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Best Beans in the Business: Dr. Beebe’s & CIAT’s Work with High-Iron Beans
By: Zoe Womack, Policy and Research Intern
To honor the 2016 World Food Prize Laureates, this blog is the third in a series on biofortification, featuring global scientific advancements and their potential for improving lives and nutrition around the world. For more detailed information on the background of biofortification, check out our first blog here.
The International Center for Tropical Agriculture (CIAT), a global agriculture research institution, began its first African program in the 1980s focused on the productivity of dry beans in Rwanda. Rwandans consume 29 kilograms of the dry beans per person per year, making it the highest bean consuming country in the world. CIAT’s bean research is led by Dr. Stephen E. Beebe who has decades of experience breeding bean varieties that flourish at the higher Rwandan altitudes, while improving yields and maintaining local taste preferences.
In the 1990s, Dr. Beebe began focusing on improving the nutritional quality of dry beans. Many of the people who eat beans on a daily basis do not consume enough micronutrients, such as iron and zinc, which contributes to cognitive impairment in children and other diseases. In 1994, Dr. Beebe and CIAT, in partnership with HarvestPlus, began researching the possibility of fortifying beans with iron during the breeding process so that farmers could grow iron-fortified beans for themselves. Dr. Beebe called the process biofortification.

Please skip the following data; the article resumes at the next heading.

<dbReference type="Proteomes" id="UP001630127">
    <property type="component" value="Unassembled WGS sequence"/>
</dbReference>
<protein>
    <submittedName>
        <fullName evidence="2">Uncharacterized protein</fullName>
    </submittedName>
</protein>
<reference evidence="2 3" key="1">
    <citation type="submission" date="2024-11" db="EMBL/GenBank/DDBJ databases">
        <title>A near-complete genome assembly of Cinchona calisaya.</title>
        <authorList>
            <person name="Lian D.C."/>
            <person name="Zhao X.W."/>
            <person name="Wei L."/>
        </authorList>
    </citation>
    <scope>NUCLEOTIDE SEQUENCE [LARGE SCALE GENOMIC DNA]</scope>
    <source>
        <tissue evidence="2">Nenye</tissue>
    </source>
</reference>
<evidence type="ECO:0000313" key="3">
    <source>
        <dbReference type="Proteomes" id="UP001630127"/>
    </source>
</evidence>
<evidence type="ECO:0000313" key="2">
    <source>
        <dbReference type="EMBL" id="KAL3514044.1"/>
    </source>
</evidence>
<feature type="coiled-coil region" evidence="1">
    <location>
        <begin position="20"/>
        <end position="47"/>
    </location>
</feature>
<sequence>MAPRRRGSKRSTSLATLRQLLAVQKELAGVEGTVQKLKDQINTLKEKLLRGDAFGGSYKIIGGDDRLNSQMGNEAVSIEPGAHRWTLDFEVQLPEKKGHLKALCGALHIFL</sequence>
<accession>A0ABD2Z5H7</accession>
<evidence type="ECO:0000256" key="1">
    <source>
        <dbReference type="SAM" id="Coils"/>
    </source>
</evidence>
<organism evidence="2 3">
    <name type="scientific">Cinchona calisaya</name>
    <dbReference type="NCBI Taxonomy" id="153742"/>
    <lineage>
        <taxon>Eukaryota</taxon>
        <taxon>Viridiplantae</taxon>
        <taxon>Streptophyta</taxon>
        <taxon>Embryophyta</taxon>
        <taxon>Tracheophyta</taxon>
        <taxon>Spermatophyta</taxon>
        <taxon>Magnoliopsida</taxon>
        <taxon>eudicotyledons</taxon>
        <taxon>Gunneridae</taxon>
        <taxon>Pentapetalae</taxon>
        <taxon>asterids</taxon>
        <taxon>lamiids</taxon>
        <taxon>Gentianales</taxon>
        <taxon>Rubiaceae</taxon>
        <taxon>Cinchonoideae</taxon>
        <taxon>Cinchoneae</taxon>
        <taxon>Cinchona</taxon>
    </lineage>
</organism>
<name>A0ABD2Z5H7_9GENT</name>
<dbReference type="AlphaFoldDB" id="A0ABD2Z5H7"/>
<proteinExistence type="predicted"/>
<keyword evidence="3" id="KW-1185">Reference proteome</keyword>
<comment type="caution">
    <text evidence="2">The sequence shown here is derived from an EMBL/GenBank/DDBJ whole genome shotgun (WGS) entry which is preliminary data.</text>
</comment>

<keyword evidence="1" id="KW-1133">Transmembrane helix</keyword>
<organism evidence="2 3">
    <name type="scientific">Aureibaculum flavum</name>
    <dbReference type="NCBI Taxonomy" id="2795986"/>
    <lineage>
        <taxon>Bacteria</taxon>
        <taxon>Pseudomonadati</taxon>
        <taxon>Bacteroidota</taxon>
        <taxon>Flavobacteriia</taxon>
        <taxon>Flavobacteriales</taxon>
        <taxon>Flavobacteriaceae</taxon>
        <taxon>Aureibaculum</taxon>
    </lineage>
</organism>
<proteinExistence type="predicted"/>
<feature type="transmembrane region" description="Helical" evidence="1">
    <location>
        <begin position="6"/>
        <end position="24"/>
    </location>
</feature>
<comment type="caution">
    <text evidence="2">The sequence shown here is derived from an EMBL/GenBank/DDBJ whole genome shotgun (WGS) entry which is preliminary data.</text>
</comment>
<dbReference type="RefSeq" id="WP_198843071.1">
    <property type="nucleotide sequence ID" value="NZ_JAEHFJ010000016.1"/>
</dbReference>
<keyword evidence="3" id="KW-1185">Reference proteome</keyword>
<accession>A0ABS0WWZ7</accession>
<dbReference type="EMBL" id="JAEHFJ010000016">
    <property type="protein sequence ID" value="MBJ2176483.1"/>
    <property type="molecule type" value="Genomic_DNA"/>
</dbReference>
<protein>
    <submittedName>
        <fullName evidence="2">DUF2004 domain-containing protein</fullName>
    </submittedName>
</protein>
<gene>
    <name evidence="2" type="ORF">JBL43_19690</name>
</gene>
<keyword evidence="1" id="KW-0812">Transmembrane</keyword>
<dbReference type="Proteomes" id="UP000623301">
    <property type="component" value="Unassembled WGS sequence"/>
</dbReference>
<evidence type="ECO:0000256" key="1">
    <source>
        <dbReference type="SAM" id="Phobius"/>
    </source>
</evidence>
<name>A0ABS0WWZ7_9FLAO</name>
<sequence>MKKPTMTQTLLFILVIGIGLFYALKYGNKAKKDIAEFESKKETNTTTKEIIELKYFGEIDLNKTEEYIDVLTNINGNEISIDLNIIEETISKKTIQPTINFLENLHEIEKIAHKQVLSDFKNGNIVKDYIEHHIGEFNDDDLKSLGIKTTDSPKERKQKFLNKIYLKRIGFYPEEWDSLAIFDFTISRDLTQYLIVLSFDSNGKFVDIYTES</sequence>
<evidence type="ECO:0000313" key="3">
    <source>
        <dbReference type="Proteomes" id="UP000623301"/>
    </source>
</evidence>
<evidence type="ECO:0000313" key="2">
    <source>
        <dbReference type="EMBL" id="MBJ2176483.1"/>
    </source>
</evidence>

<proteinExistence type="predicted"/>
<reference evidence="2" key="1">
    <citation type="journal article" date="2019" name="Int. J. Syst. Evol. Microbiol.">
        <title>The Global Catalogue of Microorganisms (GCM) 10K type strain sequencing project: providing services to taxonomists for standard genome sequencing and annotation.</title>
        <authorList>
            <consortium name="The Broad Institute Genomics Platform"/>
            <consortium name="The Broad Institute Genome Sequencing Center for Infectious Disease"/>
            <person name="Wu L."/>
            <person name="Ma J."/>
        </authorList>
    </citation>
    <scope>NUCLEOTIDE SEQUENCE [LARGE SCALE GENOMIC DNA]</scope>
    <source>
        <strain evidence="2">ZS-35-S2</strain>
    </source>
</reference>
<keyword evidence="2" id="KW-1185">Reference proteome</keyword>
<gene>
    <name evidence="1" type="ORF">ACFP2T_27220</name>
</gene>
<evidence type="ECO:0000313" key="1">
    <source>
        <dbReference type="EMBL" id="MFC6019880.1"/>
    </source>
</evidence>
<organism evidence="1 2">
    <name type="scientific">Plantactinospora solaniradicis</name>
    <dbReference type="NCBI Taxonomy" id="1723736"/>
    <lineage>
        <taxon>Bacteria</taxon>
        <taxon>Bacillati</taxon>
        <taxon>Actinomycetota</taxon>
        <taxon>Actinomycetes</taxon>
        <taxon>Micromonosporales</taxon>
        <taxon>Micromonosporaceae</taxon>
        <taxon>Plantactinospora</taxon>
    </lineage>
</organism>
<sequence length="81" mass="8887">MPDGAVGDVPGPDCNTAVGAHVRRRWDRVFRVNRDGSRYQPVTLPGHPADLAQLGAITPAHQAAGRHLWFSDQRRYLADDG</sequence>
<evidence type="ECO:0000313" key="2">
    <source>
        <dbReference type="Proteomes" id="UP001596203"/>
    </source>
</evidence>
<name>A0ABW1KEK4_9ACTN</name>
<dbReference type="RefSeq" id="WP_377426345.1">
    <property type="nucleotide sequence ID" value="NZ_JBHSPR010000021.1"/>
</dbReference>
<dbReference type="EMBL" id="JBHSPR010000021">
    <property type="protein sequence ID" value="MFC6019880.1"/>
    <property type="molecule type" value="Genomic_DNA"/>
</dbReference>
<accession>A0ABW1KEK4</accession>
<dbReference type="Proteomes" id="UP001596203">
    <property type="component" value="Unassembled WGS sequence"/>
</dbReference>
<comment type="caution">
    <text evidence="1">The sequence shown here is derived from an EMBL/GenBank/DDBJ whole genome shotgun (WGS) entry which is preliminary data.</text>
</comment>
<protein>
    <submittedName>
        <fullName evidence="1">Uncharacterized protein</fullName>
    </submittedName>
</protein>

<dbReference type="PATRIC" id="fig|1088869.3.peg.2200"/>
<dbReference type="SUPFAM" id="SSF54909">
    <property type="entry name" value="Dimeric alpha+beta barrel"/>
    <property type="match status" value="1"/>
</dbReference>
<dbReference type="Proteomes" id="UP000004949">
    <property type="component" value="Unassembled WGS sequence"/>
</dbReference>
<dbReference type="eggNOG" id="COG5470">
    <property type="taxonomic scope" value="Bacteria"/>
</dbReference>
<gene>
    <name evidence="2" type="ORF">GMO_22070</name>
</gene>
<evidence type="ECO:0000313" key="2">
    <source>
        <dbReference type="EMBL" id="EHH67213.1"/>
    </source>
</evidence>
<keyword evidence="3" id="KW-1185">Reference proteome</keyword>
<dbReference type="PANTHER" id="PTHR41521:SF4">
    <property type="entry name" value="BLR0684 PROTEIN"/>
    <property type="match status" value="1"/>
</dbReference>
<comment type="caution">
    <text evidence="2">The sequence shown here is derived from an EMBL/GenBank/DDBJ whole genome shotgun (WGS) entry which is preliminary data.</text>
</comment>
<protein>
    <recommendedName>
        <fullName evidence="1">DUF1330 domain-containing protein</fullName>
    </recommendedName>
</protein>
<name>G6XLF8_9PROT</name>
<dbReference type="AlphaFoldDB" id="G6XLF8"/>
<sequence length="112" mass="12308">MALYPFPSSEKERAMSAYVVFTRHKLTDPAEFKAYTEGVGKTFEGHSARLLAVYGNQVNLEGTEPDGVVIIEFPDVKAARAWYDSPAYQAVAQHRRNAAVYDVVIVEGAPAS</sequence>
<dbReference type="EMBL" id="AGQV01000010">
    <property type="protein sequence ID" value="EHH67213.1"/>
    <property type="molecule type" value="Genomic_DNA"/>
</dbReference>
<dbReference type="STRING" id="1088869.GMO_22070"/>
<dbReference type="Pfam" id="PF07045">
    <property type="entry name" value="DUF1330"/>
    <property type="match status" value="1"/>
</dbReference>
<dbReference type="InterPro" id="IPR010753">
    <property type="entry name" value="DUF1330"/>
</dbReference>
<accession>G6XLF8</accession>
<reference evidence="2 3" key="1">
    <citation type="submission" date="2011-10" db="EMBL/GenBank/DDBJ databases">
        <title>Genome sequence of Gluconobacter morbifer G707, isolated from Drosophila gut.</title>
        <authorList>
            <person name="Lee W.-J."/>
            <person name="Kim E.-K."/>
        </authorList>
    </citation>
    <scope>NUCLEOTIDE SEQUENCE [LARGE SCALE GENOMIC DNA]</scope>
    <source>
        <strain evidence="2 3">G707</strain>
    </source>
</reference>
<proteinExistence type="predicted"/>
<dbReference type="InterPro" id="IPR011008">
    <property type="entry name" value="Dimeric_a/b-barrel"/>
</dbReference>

The project used biofortification techniques to develop a high-iron bean that has a 50 to 80 percent higher iron content than non-fortified beans and is also drought tolerant. The beans were released for commercialized trade in 2012 to Rwandan markets and agrodealers. Since then, high-iron beans have been used in more than 15 countries with the most recent addition being Colombia.
According to a new study, the high-iron beans developed by Dr. Beebe are showing impressive increases in iron absorption, more so than other iron-biofortified crops, including pearl millet and rice. Eating biofortified high-iron beans twice a day for just four-and-a-half months reduces iron deficiency and anemia in young women in Rwanda. Mercy Lung’aho, a nutritionist at CIAT stated that high-iron beans are “an excellent vehicle for delivering long-term, low-cost solutions to a major health problem. This has profound implications for global nutrition and public health policy.”
After 39 years of groundbreaking work, Dr. Beebe and the CIAT bean breeding program are a powerful example of the agriculture-nutrition connection and an institutional success story. The research teams’ efforts to biofortify beans is now paving the way to improve the health of 400 million people who live in tropical regions and rely on a daily intake of beans as a source of calories and nutrition. Dr. Beebe’s work has inspired scientists and others working in agriculture to improve the nutrition of crops through biofortification.